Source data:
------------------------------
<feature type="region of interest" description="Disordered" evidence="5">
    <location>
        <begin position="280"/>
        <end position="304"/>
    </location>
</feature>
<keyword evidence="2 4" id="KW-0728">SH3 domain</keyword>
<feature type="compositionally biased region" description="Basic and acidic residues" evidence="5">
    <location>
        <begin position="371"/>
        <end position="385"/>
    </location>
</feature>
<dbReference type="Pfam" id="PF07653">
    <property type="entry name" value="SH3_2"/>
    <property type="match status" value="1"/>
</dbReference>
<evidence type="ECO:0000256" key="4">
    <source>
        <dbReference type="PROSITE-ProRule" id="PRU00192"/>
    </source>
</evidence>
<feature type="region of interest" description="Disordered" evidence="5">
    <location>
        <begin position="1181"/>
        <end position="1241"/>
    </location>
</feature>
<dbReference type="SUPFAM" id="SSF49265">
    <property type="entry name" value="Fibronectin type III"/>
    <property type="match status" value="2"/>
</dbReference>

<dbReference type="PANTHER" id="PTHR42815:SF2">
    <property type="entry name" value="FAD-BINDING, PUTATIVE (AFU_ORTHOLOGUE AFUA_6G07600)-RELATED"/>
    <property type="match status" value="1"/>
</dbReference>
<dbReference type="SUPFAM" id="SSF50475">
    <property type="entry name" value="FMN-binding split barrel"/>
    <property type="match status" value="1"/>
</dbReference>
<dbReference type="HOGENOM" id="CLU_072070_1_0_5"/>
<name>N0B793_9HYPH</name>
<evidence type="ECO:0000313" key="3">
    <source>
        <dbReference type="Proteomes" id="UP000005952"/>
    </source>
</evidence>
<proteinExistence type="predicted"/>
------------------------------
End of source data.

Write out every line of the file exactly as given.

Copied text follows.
<feature type="region of interest" description="Disordered" evidence="5">
    <location>
        <begin position="280"/>
        <end position="304"/>
    </location>
</feature>
<keyword evidence="2 4" id="KW-0728">SH3 domain</keyword>
<feature type="compositionally biased region" description="Basic and acidic residues" evidence="5">
    <location>
        <begin position="371"/>
        <end position="385"/>
    </location>
</feature>
<dbReference type="Pfam" id="PF07653">
    <property type="entry name" value="SH3_2"/>
    <property type="match status" value="1"/>
</dbReference>
<evidence type="ECO:0000256" key="4">
    <source>
        <dbReference type="PROSITE-ProRule" id="PRU00192"/>
    </source>
</evidence>
<feature type="region of interest" description="Disordered" evidence="5">
    <location>
        <begin position="1181"/>
        <end position="1241"/>
    </location>
</feature>
<dbReference type="SUPFAM" id="SSF49265">
    <property type="entry name" value="Fibronectin type III"/>
    <property type="match status" value="2"/>
</dbReference>

<dbReference type="PANTHER" id="PTHR42815:SF2">
    <property type="entry name" value="FAD-BINDING, PUTATIVE (AFU_ORTHOLOGUE AFUA_6G07600)-RELATED"/>
    <property type="match status" value="1"/>
</dbReference>
<dbReference type="SUPFAM" id="SSF50475">
    <property type="entry name" value="FMN-binding split barrel"/>
    <property type="match status" value="1"/>
</dbReference>
<dbReference type="HOGENOM" id="CLU_072070_1_0_5"/>
<name>N0B793_9HYPH</name>
<evidence type="ECO:0000313" key="3">
    <source>
        <dbReference type="Proteomes" id="UP000005952"/>
    </source>
</evidence>
<proteinExistence type="predicted"/>